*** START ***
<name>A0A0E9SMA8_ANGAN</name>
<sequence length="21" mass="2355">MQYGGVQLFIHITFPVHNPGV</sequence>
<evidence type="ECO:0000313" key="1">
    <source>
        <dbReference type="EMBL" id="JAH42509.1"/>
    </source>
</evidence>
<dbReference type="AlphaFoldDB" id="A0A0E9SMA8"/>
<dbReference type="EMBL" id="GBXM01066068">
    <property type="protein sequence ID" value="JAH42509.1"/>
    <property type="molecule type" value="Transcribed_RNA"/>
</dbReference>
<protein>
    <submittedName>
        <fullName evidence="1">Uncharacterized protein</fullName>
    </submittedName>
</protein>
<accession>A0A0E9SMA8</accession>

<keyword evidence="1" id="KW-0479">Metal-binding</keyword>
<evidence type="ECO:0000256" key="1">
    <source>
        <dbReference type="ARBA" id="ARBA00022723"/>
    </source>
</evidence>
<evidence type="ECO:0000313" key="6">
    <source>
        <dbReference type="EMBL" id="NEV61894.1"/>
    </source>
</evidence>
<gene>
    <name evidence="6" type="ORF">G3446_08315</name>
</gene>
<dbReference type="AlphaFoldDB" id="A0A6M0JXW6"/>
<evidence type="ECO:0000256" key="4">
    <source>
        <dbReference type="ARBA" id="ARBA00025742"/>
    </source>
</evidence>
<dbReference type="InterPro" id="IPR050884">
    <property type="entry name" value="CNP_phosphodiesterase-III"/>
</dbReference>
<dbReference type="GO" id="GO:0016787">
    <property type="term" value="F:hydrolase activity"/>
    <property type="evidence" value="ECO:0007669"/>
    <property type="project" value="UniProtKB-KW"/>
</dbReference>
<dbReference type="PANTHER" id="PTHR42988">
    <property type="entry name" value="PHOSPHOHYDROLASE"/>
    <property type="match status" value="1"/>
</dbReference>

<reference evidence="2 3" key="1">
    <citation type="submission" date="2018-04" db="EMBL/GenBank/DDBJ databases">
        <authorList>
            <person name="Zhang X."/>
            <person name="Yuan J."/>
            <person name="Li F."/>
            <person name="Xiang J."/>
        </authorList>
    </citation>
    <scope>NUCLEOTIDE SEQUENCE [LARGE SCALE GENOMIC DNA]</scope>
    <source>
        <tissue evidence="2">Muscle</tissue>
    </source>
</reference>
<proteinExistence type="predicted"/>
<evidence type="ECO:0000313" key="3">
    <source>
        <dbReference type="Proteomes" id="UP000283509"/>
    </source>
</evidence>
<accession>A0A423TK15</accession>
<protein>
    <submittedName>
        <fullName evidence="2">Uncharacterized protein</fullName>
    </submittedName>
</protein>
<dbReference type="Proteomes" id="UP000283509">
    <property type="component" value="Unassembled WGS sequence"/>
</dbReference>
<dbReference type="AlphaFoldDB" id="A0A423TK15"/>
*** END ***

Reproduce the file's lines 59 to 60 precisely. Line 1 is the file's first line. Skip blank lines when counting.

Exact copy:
    </citation>
    <scope>NUCLEOTIDE SEQUENCE [LARGE SCALE GENOMIC DNA]</scope>